U.S. Congressman Elijah Cummings speaks at a "Town Hall" meeting at the War Memorial Plaza organized by progressive groups. Several politicians were at the event. (Karl Merton Ferron, Baltimore Sun video)
Four Democratic members of the state's congressional delegation told voters gathered at a town hall meeting in Baltimore on Thursday that they will continue to push back on Republican efforts to repeal Obamacare, including a new plan expected in coming days.
"I don't know that we're going to be able to avoid to fight this every single month," said Rep. John Sarbanes of Baltimore County, a member of the House Energy and Commerce Committee. "I pledge to you [that] we're going to fight as hard as we can."
The four Democratic lawmakers — Sen. Chris Van Hollen as well as Reps. Elijah E. Cummings, C.A. Dutch Ruppersberger and Sarbanes, all of whom represent at least a portion of Baltimore City — met with about 600 voters who turned out at the War Memorial Building.
The town hall, which also touched on immigration, education and criminal justice, came as lawmakers are preparing to head back to Washington next week for an uncertain few days. Congress must pass a funding bill by the end of the week to avoid a government shutdown. Republicans, meanwhile, are divided over whether to also take vote on a revised Obamacare replacement bill.
"It is going to be very much an ongoing battle," Van Hollen told participants at the event, which was organized by Indivisible Baltimore. "The fight to save Medicaid is a very real one, and not one that we can think has gone away just because we won round one."
The White House and some congressional Republicans are optimistic that the House could vote on a health care bill as soon as next week. But while a compromise between conservative and moderate Republicans appears to be developing, lawmakers have yet to see bill text.
"We'll see what happens, but this is a great bill," President Donald Trump said at a press conference Thursday. "We have a good chance of getting it soon. I'd like to say next week, but it will be — I believe we will get it...whether it's next week or shortly thereafter."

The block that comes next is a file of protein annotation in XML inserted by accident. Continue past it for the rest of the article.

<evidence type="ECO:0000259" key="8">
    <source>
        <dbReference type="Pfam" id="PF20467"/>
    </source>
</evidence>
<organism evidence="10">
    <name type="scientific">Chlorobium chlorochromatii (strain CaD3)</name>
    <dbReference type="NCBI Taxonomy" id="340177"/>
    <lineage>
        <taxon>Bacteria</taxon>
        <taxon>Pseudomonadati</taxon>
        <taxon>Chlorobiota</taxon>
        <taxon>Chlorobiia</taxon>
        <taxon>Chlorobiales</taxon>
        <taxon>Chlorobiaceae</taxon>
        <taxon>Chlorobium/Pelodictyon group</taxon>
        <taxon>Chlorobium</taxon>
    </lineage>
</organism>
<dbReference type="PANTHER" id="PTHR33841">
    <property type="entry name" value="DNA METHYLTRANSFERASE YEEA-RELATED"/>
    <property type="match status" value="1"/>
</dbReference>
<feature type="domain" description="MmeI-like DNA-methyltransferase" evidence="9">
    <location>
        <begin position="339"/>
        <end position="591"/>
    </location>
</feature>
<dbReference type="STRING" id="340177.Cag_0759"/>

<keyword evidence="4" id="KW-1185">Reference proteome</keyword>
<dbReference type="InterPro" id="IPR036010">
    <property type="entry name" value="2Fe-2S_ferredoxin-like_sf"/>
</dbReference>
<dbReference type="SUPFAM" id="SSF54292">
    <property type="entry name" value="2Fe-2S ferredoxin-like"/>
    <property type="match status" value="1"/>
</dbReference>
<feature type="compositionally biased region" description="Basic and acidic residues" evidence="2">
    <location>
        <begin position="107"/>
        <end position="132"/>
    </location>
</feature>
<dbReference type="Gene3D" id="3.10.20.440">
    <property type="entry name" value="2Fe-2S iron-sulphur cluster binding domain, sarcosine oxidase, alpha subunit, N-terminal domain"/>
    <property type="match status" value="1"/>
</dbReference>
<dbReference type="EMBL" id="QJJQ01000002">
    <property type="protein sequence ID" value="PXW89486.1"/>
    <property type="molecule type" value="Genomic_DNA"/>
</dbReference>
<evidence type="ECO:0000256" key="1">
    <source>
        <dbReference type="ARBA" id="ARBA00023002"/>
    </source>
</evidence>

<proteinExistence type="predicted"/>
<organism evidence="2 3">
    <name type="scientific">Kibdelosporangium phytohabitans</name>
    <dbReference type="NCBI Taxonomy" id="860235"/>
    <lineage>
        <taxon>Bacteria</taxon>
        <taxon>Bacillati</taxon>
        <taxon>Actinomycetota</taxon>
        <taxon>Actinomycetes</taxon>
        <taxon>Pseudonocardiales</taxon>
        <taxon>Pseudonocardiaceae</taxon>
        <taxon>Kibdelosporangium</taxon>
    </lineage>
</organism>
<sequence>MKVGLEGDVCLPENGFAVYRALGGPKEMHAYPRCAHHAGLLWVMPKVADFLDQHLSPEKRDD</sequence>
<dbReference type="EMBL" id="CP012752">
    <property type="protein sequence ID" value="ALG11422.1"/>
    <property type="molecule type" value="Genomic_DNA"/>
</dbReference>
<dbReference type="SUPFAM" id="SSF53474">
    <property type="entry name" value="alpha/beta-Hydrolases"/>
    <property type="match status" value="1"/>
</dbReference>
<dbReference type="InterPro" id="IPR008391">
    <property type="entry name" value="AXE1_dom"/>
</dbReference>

Trump also expressed a desire to avoid a government shutdown, but his administration has become more vocal in recent days about its desire to pursue funding for a border wall with Mexico — a nonstarter for Democrats, who note that Trump had repeatedly promised Mexico would pay for the wall.
Republicans may need some Democrats to vote for a funding bill if conservatives hold together to oppose it.
The Baltimore-area Democrats faced a relatively friendly crowd at the meeting, agreed on virtually every answer and stuck to the party line on issues such as opposing Republican budget cuts and efforts to increase immigration enforcement.
All four said they opposed allowing insurance companies to charge more for patients with pre-existing conditions, an idea that has emerged in recent days as a potential element of the new health care bill.
"As far as this pre-existing condition situation is concerned, ain't happening," said Cummings, a Baltimore Democrat who mentioned his recent meeting at the White House with Trump. "We're going to continue to fight. These fights are going to be some tough ones."
Republican lawmakers appeared to be closing in on agreement that would retain so-called essential health benefits — such as a requirement that insurers cover maternity care — but allow individual states to opt out of those mandates. Conservatives believe eliminating the requirements will lower premiums, while liberals are concerned that doing away with them will allow insurers to offer plans that don't cover much.
But it's not clear Republicans are on the same page about how to move forward with repealing Obamacare, despite running on the issue in four election cycles. The more Republicans pursue provisions to appeal to conservatives in the Freedom Caucus, the more they risk losing votes from centrists Republicans.
Democrats are unlikely to support any measure that undermines Obamacare.
Liberal groups have turned out at similar town halls in Maryland to pressure Democrats into supporting a Medicare-for-all style of health care. While the idea of a health care system run entirely by the government has been adopted in many countries, there is no support for it among Republicans in control of Washington.
The groups specifically pressed Ruppersberger to support legislation that would create such a system. The Baltimore County congressman has said he backs the general idea, but has concerns about how such a system would be paid for. Cummings and Sarbanes are both co-sponsors of the bill.
"Right now my highest priority is to deal with Obamacare," Ruppersberger said. "As far as the concept of what you're talking about, that's fine. But I'm an appropriator, too, and I think we need a lot more work to find out if we can move forward with respect to that philosophy.